Garner and Bertha had three children — Rose, Shirley and Gary, but only Shirley survives. Their farm had cows, pigs, horses and chickens. Shirley sometimes had to milk the cows and bring in the wood for the fireplaces and cookstove in the kitchen.
One of her other jobs was riding in the hay wagon and tramping down the hay as it was thrown to her.
Shirley says her parents were devout Christians who “walked the talk.” They read from the Bible every day, and “their prayer life was constant,” she adds.
The couple were considered prayer warriors, and Shirley heard people many times ask her parents to pray for an ease to their troubles.
Granddaughters Lydia Larios and Jill Fisher say it was not unusual to walk into the barn or Garner Kepley’s workshop and see him down on his knees praying.
“They were the most Godly people we knew,” Fisher says.
Shirley still has a deep alto voice, matching the bass voice of her father, who loved to sing gospel.
Every Saturday, the family worked on the farm until lunch, milking the cows and feeding the other livestock. Then they washed up and traveled to downtown Salisbury, where they shopped, watched all the people, caught a movie at the Victory Theatre and ate a dinner at the Red Pig.
“We knew what we were going to do,” Shirley says.
She describes her mother, Bertha, as a “swift dresser,” matched only by her husband. When he was away from the farm, Garner Kepley dressed impeccably.
Larios remembers her grandfather’s, big, calloused hands, gentle soul, humble demeanor and patience with his grandchildren. She says Garner Kepley, a good woodworker, spent hours in his workshop making furniture.
“We all have pieces of things he made,” Fisher says.
On Sundays, the grandchildren always accompanied their parents to the Kepley Farm for fried chicken dinners. In the fall, all the brightly colored maple tress near the house made for “some good jumping leaves,” Larios said.
“I loved my life living there,” Shirley adds.
Shirley operated a beauty shop for a time, until she became allergic to hairspray. For 27 years after that, she worked as a color lab technician at Cone Mills in Salisbury until her retirement. She then was a substitute teacher.
“I’ve always like to be busy,” Shirley says.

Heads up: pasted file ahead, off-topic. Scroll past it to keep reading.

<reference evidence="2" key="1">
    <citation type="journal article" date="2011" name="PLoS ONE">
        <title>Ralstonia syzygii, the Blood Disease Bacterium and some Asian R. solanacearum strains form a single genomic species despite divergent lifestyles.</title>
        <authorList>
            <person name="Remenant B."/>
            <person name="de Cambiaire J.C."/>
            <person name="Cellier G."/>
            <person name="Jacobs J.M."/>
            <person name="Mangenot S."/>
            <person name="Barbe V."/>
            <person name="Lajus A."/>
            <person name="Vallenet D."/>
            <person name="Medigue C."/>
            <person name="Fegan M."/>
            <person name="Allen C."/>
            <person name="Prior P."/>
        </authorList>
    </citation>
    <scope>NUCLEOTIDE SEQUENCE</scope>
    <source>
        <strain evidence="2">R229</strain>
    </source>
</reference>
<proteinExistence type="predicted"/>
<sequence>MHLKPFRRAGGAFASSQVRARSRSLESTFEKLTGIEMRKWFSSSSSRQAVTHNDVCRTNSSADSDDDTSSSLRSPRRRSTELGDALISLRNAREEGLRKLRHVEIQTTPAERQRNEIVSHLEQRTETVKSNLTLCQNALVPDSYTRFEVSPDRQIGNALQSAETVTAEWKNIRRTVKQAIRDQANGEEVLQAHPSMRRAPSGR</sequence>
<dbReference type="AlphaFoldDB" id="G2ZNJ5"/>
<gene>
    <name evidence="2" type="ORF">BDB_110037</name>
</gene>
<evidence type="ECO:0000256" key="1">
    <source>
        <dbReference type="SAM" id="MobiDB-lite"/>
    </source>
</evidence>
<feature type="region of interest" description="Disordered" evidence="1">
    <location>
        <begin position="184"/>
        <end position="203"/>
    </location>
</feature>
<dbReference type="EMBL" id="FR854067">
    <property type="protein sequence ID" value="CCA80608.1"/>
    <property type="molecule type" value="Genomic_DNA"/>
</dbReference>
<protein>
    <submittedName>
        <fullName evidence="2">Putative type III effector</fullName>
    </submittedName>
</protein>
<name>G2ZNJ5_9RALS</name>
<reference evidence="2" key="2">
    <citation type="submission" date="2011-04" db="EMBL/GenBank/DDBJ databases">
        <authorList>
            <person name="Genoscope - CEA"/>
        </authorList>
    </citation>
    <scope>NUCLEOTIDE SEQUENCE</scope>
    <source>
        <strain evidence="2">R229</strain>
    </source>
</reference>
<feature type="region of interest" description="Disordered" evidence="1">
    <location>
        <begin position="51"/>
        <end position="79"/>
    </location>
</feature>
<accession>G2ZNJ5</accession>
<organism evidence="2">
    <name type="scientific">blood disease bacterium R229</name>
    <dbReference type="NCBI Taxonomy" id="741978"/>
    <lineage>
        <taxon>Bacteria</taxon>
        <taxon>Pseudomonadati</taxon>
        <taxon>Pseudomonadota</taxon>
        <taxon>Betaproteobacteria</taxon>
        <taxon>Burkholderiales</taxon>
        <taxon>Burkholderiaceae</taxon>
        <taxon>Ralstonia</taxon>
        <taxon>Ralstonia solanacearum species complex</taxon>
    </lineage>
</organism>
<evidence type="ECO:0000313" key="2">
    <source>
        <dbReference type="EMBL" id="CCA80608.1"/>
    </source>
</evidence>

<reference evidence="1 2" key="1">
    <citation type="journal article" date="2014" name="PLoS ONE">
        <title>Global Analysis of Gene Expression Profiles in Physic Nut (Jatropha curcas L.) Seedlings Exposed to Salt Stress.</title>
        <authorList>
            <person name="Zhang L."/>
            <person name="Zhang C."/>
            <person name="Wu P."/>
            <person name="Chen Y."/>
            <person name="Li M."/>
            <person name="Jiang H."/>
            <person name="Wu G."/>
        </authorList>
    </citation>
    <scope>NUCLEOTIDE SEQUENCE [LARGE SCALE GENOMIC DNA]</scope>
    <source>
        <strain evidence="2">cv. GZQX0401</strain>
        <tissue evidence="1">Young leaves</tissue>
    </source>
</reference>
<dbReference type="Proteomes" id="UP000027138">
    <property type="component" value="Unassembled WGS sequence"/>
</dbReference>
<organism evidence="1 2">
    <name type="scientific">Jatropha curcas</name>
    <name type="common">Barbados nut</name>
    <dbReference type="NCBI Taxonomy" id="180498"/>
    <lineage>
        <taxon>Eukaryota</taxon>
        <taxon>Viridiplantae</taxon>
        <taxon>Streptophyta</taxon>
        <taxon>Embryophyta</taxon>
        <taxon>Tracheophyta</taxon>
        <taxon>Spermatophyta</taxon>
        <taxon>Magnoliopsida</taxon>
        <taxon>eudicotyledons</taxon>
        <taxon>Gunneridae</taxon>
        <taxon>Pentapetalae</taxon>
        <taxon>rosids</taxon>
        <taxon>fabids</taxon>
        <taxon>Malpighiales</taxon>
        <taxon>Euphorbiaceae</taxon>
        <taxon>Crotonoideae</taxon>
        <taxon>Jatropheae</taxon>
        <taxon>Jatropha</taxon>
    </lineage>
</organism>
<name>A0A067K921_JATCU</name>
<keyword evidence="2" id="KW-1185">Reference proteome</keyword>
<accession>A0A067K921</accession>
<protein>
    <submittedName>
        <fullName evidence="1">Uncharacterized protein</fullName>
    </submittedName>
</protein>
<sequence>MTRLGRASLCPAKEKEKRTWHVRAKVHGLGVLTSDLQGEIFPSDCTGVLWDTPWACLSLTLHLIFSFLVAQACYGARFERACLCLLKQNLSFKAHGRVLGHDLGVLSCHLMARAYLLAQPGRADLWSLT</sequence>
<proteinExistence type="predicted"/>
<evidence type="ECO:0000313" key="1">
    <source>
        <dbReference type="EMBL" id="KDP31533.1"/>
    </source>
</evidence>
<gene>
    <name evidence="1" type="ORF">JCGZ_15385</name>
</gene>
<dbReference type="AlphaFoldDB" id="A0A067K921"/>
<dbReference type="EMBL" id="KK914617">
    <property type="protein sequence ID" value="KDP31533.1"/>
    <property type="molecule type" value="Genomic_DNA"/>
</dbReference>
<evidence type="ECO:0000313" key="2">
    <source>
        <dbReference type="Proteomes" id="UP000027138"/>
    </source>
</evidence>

Shirley and Clyde had five daughters — “four by birth and one by my heart,” Shirley likes to say. The girls include Fisher, Larios, Melody Welch, Amy Sifford and Machelle Frick.
With all the children and grandchildren looking in on her, Shirley’s house at The Gables is among the busiest in terms of traffic.
Shirley reiterates that a neighborhood for older adults was mostly her mother’s dream. And when it came time to sell the 90-acre farm, Garner Kepley made sure the developer shared their vision.
“I sometimes think now if she could only see it,” Shirley says.
When he sold the property, Garner Kepley worked out an agreement for lifetime rights to the farmhouse. He kept the property mowed and maintained as long as he could.
Bertha died in 2003 during the subdivision’s early planning stages. Garner, who died in 2007, lived long enough to see houses built and a street named for him — Garner Street.
Garner Kepley lived to age 95; Bertha, 87. They were married 73 years.
“Kepley Farm” understandably became part of the subdivision’s full name.
“Daddy wanted the Kepley name in there somewhere,” Shirley recalls.
Shirley has attended Faith Baptist Church her whole life. Besides keeping up with her big family — eight grandchildren and seven great-grandchildren — she looks forward to playing canasta once a month with her friends in Faith.
Shirley Kepley Russ is where she belongs.
“Yes,” she says, “you can go back home in one way or the other.”
Contact Mark Wineka at 704-797-4263 or firstname.lastname@example.org.